Christina Green’s Priest Reflects On Tucson Shooting


I was looking out my kitchen window when I heard the shots.

I had no clue what they were – some goofball shooting off firecrackers, maybe. I never suspected a gut-wrenching tragedy had just occurred so close to home. When I sit on my back porch, I can almost see the intersection of Oracle and Ina.

But then I got a phone call about the shooting followed by some confused messages that perhaps this girl was a parishioner. It took a while to confirm the awful truth: the youngest victim was, indeed, one of our own, 9-year-old Christina Green, who sang in our youth choir and had made her First Communion at St. Odilia last year.

I’ve been a priest for 42 years, four of which were spent serving as chaplain of the Arizona National Guard, but nothing could have prepared me for this tragedy.

I spoke briefly with Christina’s parents, Roxanna and John, on Saturday. I could tell poor John was in shock. This was Daddy’s little girl. There is no pain like losing a child. No matter the age or time, you can’t help but wonder, “How come I didn’t go first?”

Later that day I watched John and Roxanna’s CNN interview – so strange and sad to see parishioners thrust in a national spotlight.

A Little Leaguer with big heart

Christina was a third-grader with gumption, a member of Mesa Verde’s student council and the only girl on the Little League baseball team. She had been known to hit better than the boys.

For all that feistiness, there was tenderness too – a big heart and an innocent faith that drew her to animals and compelled her to volunteer at a children’s charity.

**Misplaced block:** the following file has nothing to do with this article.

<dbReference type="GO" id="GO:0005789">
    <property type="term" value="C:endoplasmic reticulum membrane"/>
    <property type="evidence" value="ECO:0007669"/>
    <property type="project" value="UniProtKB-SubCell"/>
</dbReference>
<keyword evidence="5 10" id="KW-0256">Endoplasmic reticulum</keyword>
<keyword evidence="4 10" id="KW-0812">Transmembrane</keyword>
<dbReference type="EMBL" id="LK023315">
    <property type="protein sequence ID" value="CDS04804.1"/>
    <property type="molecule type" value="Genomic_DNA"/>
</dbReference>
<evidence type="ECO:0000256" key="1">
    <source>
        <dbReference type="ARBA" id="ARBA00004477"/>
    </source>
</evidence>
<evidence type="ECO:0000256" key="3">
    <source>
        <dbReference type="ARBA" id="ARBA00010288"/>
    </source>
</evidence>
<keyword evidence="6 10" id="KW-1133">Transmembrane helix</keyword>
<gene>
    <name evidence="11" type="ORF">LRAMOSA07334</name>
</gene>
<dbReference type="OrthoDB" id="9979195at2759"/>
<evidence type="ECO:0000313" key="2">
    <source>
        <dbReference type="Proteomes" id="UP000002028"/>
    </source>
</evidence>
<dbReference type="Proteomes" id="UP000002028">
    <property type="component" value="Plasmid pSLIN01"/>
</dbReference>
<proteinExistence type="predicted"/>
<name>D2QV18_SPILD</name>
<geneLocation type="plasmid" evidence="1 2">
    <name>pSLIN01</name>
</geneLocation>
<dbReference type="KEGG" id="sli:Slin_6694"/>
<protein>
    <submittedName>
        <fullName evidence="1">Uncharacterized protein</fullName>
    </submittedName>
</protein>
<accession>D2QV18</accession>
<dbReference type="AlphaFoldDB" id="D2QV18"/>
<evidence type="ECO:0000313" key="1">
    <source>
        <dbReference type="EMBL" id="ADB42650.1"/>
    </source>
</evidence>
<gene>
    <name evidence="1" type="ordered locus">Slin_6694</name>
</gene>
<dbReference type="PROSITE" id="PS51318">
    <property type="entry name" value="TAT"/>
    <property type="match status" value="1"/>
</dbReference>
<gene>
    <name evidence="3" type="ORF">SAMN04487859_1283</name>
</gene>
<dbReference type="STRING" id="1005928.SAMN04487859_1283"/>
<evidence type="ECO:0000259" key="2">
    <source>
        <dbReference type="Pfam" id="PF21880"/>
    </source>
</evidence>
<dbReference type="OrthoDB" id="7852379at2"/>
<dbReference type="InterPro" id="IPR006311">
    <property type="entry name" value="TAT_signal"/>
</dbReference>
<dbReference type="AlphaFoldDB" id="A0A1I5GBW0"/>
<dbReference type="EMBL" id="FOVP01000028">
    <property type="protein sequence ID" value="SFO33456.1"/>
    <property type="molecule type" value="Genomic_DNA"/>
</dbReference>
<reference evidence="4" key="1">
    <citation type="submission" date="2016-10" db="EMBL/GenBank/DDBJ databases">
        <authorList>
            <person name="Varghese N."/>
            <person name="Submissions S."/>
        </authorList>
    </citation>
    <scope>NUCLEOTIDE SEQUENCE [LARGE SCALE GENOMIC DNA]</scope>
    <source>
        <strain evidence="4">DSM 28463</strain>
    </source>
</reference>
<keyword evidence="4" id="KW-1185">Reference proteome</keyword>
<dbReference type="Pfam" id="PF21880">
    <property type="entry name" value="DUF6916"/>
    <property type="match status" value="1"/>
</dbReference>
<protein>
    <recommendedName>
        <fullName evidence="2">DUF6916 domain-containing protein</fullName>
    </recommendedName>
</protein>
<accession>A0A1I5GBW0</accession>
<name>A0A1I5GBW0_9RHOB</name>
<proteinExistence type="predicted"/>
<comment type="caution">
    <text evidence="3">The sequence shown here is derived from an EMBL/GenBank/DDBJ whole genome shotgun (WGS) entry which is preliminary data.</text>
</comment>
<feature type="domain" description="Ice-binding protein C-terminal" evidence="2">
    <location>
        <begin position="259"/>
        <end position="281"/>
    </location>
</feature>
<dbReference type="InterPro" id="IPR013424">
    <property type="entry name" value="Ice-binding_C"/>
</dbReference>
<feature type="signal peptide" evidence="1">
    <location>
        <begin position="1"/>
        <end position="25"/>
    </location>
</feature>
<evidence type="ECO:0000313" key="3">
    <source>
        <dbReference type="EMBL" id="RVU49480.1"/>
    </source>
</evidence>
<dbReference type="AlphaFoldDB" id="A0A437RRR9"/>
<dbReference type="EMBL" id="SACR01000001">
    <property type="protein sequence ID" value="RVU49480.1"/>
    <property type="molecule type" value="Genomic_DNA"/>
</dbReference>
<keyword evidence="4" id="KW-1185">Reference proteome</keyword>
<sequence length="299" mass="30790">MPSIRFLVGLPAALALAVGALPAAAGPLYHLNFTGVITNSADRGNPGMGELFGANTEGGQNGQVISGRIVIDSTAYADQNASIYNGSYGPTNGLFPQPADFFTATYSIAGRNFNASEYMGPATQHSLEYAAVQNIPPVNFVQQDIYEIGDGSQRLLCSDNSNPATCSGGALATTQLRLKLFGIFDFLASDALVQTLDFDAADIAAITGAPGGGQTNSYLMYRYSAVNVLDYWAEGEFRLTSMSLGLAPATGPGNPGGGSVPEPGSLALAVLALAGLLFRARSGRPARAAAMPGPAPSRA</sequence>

What a loss.

My mind turned to the Sunday Masses, where a stunned, devastated community would soon gather.

Joyful Noise, the youth choir Christina sang in, performs just once a month at the 9 o’clock Mass. Sure enough, they were scheduled to sing on Sunday, the day after the shooting, the feast of the Lord’s baptism. Bravely and beautifully, they lifted their voices in song, though they were one soprano short.

Walking up to the ambo to give my homily, I felt all eyes on me. This, I knew, was my chance to offer a little wisdom and hope.

I had prayed to be a channel of the Holy Spirit. I had been planning to speak about the mystical union – that heightened, profound connection with God. I was going to explain unnecessary death, state six before mystical union, with an example from the movie “True Grit,” but I replaced it with the unnecessary deaths that had happened hours ago, blocks away.

I usually preach for about 10 minutes, but I took a few more minutes Sunday. There was much to say, and I did feel, in my own little way, I was providing some comfort.

Life after death

Our little soprano has joined a heavenly choir, experiencing a mystical union that never ends. But here at St. Odilia, nestled in the foothills of the Santa Catalina Mountains, it is quieter and darker.

John and Roxanna are operating on borrowed strength and unceasing prayer. It’s one day at a time. Our parishioners have showered them with food and flowers, hugs and cards.

Tonight we open our doors for Christina’s vigil and wake. I ask you to remember Roxanna and John, their son, the extended Green family, and our community as we come together to pray and grieve.

A tragedy like this doesn’t make sense, but we owe it to Christina to keep singing.

Father Richard Troutman is pastor of St. Odilia in Tucson, Ariz.


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